The Trump administration is reportedly poised to kill more people in more countries around the world, from Nigeria to the Philippines.
According to The New York Times, the administration is considering loosening Obama administration policy on drone killings and other lethal operations in places where the United States is not at war. The changes will result in more unlawful and secret killings, alienate our allies, and make the world less safe.
To understand what these changes would mean, it helps to remember what the Obama administration did. Soon after coming to office, President Obama began to expand and normalize what had been a Bush administration aberration: a policy of invoking war-based legal rationales to kill terrorism suspects in places where the U.S. was not at war, usually through CIA drone strikes.
In the early years, Obama’s killing rules were largely secret, even as a range of Obama officials gave speeches claiming — but not explaining how — they were lawful, necessary, and wise. Those government claims were repeatedly undercut by the facts.
U.S. citizens and non-citizens alike were placed on kill lists without any due process. The CIA turned into more of a paramilitary killing organization without the oversight or accountability we traditionally expect of the military. The number of lethal strikes — by the CIA and by secretive special forces — rose dramatically, eventually spreading to Pakistan, Yemen, Somalia, Libya, and elsewhere.
Tragically, hundreds of civilians or more — a 16-year-old American boy, grandmothers, children, wedding guests, people at funerals — were killed. Family members and rights activists in impacted countries described the devastation caused by U.S. strikes. Virtually none of these killings, except for those of American citizens or Western hostages, have ever been officially acknowledged. This lethal American program, which started out as “limited,” contributed to increasing instability, war, and hostility towards America.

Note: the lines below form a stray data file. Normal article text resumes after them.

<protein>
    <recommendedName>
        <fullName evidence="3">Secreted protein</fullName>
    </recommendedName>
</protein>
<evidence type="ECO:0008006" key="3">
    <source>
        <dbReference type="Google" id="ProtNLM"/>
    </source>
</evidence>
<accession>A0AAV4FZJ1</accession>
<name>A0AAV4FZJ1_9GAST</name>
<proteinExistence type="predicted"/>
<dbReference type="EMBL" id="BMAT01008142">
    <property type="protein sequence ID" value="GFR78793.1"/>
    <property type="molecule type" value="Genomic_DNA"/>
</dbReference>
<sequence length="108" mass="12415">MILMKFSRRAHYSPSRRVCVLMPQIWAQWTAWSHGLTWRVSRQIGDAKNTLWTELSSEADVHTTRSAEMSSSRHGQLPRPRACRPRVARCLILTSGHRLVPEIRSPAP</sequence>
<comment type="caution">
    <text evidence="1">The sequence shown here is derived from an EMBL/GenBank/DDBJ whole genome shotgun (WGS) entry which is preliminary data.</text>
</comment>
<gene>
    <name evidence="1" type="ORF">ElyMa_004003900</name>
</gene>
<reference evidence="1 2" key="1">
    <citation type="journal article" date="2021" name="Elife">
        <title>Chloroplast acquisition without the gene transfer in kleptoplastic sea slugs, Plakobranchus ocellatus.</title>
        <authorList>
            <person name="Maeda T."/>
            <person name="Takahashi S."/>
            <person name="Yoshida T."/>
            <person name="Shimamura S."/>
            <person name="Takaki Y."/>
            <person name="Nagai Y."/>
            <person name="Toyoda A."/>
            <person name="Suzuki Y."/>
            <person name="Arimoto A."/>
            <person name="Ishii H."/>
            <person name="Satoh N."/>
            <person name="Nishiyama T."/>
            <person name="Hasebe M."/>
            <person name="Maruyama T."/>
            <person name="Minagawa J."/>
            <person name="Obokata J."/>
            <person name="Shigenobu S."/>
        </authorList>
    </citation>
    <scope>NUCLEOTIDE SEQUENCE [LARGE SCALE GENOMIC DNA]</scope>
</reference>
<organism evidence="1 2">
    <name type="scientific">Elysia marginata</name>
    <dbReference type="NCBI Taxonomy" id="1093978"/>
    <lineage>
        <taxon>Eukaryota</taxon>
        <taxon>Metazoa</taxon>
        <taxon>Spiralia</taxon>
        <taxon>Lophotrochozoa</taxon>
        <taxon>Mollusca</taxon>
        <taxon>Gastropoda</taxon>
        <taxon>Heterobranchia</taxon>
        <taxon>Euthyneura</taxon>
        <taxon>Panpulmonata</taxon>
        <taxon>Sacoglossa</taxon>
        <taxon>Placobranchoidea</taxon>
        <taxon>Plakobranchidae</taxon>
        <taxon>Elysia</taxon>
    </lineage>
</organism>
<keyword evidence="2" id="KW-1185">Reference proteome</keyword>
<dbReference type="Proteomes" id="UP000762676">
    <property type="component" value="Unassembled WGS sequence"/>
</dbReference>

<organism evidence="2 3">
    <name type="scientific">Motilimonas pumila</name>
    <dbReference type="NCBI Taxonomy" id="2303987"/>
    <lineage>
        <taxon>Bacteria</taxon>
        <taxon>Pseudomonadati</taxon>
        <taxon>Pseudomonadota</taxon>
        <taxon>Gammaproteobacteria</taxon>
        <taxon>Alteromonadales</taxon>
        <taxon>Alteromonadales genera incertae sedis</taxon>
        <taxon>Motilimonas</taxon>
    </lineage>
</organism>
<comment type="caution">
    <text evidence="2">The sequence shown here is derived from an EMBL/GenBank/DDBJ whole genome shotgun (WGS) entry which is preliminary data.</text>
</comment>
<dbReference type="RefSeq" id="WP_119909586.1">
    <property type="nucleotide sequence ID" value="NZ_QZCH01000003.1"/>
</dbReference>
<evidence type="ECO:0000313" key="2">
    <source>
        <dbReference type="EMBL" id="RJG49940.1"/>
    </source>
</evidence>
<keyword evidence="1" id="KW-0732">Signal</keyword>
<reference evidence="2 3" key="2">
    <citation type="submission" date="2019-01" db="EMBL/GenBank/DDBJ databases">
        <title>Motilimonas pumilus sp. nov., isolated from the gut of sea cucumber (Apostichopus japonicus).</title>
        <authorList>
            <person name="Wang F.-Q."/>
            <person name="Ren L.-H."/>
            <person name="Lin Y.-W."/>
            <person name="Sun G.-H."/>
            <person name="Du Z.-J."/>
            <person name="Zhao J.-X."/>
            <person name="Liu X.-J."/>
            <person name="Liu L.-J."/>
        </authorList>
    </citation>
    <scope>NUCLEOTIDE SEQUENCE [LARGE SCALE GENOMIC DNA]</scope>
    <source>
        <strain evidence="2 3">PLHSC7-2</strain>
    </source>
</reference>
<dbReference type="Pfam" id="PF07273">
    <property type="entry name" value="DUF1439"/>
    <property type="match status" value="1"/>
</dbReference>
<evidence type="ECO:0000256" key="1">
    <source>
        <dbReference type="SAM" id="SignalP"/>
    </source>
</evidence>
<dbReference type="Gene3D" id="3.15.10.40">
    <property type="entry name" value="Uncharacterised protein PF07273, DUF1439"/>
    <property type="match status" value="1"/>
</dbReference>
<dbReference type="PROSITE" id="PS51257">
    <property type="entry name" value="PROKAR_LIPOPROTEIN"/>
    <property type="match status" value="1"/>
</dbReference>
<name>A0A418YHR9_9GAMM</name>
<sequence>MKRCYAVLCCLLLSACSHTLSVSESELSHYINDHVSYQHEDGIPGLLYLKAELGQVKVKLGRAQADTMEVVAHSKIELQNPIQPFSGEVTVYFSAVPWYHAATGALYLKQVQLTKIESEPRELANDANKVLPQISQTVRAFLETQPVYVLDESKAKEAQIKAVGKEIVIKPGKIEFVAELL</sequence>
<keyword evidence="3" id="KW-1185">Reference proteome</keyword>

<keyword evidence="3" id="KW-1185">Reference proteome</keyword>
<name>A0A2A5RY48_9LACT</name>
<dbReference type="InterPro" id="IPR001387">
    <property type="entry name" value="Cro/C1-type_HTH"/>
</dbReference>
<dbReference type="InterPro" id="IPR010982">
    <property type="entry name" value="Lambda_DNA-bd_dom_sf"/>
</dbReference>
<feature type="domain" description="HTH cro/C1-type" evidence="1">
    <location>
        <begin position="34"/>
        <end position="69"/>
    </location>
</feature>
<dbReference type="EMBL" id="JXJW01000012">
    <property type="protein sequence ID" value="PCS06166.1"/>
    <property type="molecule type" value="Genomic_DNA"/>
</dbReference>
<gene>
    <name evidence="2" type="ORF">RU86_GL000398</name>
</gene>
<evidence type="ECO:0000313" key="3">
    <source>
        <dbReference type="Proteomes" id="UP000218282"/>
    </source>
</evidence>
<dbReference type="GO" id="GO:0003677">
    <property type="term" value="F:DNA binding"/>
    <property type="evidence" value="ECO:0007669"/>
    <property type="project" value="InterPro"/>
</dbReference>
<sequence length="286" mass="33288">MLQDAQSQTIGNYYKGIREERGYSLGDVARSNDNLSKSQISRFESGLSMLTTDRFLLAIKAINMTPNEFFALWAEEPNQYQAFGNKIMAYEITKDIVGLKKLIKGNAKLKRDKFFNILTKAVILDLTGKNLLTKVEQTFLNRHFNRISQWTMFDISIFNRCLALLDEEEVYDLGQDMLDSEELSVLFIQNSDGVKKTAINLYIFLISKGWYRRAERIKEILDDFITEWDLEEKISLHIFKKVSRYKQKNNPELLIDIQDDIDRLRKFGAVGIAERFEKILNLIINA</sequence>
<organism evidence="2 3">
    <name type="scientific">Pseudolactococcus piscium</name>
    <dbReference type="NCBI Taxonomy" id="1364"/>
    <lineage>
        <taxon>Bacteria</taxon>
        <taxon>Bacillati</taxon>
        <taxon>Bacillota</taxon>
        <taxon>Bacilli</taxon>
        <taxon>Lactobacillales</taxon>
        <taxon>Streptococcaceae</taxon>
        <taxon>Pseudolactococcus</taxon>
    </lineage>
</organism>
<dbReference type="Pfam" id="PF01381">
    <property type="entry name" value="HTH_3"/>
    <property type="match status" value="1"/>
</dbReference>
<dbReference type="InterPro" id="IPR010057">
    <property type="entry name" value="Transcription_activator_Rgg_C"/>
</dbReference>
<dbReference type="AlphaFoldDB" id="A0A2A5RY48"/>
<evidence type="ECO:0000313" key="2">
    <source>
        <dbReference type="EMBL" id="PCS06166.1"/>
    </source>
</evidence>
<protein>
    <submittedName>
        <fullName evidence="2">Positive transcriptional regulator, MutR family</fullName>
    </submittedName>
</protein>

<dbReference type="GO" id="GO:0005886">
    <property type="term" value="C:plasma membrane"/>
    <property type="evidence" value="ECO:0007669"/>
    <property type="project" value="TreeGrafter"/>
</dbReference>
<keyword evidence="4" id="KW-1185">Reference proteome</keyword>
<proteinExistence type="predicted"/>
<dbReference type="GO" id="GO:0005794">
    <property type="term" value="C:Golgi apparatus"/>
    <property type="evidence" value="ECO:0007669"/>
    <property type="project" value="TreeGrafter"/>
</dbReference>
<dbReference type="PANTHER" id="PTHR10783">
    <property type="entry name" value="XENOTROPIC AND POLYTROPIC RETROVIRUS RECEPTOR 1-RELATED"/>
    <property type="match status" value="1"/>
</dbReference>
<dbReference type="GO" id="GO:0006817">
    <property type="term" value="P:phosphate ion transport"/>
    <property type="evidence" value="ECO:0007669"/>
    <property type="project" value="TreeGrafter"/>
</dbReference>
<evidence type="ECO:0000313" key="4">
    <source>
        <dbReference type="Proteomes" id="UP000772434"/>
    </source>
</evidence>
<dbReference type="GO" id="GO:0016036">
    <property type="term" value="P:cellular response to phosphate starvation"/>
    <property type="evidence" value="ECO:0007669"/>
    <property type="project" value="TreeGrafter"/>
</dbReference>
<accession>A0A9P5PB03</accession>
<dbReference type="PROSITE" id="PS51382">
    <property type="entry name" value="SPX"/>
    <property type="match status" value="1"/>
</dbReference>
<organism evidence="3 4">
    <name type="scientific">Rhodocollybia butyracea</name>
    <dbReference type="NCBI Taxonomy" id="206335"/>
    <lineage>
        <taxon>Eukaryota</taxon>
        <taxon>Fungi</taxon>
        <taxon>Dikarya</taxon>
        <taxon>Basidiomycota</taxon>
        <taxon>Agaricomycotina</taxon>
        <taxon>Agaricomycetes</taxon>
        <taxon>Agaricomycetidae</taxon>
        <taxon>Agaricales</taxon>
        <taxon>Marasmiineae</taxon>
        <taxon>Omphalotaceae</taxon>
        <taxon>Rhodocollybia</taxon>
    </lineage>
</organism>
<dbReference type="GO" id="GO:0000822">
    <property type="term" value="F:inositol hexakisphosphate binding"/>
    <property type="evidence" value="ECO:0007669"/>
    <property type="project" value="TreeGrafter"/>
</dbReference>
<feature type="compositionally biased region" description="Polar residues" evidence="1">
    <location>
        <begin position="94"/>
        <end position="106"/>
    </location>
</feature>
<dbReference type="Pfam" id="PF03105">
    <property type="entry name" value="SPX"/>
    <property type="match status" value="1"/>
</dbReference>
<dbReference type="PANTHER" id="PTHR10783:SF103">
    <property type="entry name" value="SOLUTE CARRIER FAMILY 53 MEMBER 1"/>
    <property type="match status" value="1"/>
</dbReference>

Through leaks and Freedom of Information Act litigation brought by the ACLU, the broad contours of the Obama rules were revealed over time. They were eventually formalized in what’s called the Presidential Policy Guidance, or PPG, a document released in response to ACLU FOIA litigation in 2016. We’ve described the PPG elsewhere, but in brief, it is a made-up legal and bureaucratic infrastructure that justifies killings outside war zones — the PPG uses the invented and undefined term, “areas outside of active hostilities” — without any due process. Both the Constitution and international law prohibit the use of lethal force against civilians outside of armed conflict except in very narrow circumstances: as a last resort to prevent an imminent attack that is likely to cause death or serious physical injury. But by borrowing from a mish-mash of legal frameworks, the PPG entrenches a different, more permissive set of killing rules, with a gloss of policy safeguards aimed at limiting harm to civilians.